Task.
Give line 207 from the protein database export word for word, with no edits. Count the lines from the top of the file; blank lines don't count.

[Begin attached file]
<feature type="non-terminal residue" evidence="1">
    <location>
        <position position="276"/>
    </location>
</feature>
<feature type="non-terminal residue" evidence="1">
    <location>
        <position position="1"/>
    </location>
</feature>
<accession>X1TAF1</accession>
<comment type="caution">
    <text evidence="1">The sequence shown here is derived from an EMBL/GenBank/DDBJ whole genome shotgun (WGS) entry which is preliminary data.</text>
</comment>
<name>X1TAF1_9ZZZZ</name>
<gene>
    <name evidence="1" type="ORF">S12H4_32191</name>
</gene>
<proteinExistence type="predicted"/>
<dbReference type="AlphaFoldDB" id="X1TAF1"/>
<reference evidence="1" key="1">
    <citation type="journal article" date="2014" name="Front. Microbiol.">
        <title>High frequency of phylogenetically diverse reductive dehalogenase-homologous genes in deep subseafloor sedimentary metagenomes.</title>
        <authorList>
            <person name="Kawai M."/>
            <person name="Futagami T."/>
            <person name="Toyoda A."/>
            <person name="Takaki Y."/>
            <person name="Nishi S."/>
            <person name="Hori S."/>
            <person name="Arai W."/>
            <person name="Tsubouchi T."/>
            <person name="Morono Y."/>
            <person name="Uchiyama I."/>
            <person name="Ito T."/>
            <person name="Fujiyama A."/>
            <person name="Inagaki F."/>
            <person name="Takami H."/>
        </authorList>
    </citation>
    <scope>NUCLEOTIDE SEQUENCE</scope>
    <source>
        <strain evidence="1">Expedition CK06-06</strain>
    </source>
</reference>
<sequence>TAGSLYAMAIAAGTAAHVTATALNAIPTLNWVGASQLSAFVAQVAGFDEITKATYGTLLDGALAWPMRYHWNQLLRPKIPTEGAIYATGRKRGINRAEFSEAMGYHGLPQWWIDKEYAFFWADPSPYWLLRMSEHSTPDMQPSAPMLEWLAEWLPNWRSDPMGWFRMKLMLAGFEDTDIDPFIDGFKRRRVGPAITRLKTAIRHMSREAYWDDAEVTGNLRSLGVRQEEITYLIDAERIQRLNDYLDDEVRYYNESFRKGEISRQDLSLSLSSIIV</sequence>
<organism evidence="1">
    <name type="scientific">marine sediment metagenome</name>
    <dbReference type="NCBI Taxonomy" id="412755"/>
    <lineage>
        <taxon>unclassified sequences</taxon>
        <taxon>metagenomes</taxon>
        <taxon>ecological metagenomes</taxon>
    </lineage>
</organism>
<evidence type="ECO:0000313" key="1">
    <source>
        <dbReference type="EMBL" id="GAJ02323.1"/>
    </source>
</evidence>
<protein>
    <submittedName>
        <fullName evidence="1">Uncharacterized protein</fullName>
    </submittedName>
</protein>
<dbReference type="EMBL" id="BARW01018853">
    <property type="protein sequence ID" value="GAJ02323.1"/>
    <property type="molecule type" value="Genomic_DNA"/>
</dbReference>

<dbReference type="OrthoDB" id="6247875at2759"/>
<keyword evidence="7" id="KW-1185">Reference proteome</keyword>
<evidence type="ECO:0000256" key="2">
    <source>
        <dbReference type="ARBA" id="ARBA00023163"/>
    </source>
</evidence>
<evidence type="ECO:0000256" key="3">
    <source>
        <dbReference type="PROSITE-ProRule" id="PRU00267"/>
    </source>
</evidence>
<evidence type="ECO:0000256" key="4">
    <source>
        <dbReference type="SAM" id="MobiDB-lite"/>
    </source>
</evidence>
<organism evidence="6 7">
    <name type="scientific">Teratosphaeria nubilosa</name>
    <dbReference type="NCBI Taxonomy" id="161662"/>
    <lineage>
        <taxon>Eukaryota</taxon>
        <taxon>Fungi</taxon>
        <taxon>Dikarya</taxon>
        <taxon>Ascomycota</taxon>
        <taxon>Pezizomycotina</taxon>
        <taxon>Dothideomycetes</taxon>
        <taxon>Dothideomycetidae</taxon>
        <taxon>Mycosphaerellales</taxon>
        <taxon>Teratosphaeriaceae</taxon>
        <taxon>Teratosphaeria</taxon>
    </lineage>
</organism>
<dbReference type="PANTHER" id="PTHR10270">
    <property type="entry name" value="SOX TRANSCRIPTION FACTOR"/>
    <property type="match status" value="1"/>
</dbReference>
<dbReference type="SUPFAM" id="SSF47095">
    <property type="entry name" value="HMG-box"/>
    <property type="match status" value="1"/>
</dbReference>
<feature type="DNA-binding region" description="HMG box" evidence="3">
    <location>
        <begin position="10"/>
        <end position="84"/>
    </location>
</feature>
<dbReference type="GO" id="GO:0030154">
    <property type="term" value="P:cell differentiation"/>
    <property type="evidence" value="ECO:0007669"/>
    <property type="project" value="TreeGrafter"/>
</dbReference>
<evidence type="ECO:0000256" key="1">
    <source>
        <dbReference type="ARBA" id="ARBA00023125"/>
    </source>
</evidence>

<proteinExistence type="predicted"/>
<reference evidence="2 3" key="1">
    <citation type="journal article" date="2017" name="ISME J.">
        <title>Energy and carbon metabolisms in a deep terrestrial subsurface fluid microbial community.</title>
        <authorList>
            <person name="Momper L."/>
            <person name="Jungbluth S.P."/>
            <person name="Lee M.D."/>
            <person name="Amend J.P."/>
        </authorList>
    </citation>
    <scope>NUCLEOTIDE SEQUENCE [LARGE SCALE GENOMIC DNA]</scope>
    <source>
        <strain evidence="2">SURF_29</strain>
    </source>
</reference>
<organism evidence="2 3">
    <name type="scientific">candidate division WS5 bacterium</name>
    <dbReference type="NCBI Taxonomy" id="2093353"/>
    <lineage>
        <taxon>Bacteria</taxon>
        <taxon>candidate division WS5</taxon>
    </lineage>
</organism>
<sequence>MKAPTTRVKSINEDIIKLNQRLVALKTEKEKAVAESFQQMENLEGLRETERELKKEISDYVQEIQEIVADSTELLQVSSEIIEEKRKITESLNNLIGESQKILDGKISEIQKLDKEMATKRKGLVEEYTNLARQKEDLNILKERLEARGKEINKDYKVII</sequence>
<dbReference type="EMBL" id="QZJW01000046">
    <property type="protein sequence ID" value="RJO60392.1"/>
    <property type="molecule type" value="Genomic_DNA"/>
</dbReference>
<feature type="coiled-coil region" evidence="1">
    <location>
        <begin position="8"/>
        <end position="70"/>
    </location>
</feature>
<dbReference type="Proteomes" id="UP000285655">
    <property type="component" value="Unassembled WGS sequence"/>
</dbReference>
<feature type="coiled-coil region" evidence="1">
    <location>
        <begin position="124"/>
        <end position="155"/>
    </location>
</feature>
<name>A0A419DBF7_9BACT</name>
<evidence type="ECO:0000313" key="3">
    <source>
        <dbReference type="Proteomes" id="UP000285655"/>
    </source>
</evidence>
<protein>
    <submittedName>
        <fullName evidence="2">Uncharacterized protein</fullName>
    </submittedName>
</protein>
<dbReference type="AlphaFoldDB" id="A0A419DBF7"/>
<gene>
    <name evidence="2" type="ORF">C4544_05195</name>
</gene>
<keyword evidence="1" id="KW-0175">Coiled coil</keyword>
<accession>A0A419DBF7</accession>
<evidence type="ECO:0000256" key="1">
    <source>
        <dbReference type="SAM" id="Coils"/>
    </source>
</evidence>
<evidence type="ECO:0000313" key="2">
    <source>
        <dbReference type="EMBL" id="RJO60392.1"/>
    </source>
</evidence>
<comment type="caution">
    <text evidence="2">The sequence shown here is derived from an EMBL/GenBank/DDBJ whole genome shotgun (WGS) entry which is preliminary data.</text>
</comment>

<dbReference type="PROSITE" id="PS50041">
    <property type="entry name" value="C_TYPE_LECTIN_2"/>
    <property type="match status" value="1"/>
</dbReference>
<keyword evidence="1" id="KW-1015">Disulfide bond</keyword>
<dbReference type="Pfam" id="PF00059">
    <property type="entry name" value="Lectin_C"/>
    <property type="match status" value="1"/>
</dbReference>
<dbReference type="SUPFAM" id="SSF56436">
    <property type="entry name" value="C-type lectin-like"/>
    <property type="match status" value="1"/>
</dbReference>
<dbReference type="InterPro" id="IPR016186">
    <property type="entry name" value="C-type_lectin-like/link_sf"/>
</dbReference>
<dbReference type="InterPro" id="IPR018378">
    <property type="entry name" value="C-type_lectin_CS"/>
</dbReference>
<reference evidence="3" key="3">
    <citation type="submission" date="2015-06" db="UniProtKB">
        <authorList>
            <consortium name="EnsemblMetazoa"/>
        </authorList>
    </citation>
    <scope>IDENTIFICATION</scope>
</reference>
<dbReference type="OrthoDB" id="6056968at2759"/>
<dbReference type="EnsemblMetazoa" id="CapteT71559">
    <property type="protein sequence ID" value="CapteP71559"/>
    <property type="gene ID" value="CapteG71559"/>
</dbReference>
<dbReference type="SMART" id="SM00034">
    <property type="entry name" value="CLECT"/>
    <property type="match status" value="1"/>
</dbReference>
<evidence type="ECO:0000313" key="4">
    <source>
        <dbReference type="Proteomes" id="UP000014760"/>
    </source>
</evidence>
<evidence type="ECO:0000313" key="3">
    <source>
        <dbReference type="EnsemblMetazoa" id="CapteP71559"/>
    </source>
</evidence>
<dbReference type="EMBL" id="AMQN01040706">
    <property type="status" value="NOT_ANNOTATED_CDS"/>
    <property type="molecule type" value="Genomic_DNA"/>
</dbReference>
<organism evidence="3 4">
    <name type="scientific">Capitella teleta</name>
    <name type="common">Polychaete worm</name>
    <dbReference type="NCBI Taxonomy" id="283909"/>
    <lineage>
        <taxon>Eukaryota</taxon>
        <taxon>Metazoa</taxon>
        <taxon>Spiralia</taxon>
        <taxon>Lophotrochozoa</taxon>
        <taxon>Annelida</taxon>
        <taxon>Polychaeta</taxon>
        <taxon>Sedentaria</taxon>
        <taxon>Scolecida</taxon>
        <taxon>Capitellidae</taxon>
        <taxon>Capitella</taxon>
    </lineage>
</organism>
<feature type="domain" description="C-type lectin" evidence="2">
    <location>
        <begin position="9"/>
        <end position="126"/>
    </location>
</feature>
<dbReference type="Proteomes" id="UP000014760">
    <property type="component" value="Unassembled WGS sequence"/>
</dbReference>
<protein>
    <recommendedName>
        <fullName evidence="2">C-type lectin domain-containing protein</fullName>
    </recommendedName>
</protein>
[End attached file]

    <property type="entry name" value="Lectin_C"/>